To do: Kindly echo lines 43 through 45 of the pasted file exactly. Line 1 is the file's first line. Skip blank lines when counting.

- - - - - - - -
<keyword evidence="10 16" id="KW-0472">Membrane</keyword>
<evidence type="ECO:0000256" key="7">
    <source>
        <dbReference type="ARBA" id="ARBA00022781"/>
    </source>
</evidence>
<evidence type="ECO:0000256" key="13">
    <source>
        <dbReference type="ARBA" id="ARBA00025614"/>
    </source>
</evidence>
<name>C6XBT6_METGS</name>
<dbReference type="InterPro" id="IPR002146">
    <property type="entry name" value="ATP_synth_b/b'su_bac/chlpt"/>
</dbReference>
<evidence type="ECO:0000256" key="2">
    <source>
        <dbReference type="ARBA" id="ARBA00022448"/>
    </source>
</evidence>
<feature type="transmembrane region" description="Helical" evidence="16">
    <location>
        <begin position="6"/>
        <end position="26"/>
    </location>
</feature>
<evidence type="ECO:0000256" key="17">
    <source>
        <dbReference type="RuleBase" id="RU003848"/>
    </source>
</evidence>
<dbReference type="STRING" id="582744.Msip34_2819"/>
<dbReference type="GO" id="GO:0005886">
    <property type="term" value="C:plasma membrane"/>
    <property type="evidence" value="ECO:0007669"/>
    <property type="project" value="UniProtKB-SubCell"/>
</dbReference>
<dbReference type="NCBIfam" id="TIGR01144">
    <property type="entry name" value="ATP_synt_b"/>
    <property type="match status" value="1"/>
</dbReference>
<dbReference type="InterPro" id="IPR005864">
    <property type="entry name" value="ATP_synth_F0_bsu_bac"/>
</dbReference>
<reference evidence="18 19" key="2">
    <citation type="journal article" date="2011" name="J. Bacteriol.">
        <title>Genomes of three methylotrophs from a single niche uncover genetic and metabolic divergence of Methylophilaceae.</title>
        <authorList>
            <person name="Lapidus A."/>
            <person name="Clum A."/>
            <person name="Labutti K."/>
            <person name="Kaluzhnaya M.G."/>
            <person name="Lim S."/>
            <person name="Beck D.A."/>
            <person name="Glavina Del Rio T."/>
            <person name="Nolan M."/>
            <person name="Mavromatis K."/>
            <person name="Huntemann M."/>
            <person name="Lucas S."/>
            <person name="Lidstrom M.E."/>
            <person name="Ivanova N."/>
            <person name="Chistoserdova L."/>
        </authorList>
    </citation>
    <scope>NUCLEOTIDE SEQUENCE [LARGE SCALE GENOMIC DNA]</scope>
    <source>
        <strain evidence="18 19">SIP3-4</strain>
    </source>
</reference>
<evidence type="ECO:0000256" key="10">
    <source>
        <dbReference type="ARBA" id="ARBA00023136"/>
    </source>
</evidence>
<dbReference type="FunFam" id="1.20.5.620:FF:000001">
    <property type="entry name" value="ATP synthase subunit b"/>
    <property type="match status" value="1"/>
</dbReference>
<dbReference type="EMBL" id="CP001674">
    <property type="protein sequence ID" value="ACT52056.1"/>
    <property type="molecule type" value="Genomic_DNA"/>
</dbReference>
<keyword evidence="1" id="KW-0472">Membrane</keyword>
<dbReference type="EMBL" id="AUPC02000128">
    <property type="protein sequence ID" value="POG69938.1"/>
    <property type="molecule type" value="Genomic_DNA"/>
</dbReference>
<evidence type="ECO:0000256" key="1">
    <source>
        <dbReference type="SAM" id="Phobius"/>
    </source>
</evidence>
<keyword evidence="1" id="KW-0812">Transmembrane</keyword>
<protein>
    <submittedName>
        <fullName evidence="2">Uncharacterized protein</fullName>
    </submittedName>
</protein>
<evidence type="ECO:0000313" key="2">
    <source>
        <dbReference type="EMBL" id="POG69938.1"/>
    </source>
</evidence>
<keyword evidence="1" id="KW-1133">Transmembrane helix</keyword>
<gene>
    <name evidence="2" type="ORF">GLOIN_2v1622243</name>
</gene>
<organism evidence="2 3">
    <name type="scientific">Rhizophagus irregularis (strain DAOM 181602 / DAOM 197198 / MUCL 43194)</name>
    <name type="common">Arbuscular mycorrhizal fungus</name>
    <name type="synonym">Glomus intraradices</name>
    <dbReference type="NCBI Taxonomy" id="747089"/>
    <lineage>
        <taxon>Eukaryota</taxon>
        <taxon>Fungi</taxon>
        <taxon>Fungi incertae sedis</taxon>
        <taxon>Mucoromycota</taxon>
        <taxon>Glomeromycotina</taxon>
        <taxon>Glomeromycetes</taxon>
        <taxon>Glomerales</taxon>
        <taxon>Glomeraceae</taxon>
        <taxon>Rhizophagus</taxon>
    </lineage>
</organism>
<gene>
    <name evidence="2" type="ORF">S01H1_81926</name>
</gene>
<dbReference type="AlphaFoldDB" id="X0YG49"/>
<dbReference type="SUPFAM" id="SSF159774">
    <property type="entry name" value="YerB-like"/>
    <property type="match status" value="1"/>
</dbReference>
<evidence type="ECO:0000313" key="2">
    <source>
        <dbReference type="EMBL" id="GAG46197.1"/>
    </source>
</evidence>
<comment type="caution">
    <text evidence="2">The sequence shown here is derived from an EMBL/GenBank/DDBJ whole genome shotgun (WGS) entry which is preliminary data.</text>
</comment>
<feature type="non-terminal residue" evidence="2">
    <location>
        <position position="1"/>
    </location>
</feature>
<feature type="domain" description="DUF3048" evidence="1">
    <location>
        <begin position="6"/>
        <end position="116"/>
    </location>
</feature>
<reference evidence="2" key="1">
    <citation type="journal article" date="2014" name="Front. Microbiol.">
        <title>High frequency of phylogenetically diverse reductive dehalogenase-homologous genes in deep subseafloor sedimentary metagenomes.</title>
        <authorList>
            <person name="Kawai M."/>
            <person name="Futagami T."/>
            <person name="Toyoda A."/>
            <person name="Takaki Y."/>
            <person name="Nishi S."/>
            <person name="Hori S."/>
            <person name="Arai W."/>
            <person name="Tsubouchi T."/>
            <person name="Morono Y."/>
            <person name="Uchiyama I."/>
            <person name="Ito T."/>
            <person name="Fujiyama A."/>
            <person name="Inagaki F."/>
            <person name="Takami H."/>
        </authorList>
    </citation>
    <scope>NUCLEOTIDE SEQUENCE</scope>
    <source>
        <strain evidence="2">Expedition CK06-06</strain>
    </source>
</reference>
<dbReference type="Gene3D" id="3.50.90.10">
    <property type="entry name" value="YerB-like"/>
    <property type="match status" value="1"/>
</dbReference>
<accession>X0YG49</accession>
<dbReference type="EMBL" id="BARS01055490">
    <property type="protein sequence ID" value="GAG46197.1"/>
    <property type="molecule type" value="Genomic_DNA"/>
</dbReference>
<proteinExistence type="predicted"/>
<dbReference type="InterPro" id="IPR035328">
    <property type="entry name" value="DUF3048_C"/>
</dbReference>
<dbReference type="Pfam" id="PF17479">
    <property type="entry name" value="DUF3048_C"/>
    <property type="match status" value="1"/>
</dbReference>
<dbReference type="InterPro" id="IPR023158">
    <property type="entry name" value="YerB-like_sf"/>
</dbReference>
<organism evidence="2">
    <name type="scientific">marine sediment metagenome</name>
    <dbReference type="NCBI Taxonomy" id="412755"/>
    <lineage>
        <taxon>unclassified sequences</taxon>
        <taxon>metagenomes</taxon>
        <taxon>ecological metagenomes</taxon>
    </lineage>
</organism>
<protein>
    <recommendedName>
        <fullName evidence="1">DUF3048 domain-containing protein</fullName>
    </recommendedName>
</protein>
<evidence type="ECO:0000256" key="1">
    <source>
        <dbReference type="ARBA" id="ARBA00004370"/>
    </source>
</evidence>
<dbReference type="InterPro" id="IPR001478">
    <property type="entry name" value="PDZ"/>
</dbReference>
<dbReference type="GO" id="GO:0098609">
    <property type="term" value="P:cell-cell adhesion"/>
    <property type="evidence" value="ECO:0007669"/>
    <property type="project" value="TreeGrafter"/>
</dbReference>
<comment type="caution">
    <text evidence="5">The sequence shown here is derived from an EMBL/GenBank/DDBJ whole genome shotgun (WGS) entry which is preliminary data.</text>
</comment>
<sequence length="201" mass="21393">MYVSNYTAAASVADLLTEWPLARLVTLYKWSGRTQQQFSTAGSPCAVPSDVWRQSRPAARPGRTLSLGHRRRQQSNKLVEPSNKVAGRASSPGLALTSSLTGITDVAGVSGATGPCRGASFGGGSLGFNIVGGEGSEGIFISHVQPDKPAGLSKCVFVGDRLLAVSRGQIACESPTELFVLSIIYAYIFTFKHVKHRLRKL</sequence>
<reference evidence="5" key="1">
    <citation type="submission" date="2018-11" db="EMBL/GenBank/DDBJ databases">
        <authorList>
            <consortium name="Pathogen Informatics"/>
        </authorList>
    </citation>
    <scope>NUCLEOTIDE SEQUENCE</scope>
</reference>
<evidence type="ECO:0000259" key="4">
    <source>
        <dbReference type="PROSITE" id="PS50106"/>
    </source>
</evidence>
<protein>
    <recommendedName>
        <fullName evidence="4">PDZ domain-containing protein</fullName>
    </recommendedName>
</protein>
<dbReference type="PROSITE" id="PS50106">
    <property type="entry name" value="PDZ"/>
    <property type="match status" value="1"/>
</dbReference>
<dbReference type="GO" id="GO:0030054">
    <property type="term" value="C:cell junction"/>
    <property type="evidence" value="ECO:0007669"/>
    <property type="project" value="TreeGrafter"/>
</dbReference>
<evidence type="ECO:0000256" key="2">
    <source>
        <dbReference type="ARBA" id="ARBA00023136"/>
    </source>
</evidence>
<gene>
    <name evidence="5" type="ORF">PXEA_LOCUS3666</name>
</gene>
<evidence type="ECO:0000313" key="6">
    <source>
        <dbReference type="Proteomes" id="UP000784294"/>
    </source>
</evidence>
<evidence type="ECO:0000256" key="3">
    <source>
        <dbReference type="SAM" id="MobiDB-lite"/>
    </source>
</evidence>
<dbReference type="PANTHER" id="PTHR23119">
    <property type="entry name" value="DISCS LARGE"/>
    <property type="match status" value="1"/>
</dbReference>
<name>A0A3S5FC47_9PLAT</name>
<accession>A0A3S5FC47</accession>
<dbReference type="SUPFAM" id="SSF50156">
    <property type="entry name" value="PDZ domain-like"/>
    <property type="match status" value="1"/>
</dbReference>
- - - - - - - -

    <property type="entry name" value="ATP_synth_F0_bsu_bac"/>
</dbReference>
<reference evidence="18 19" key="2">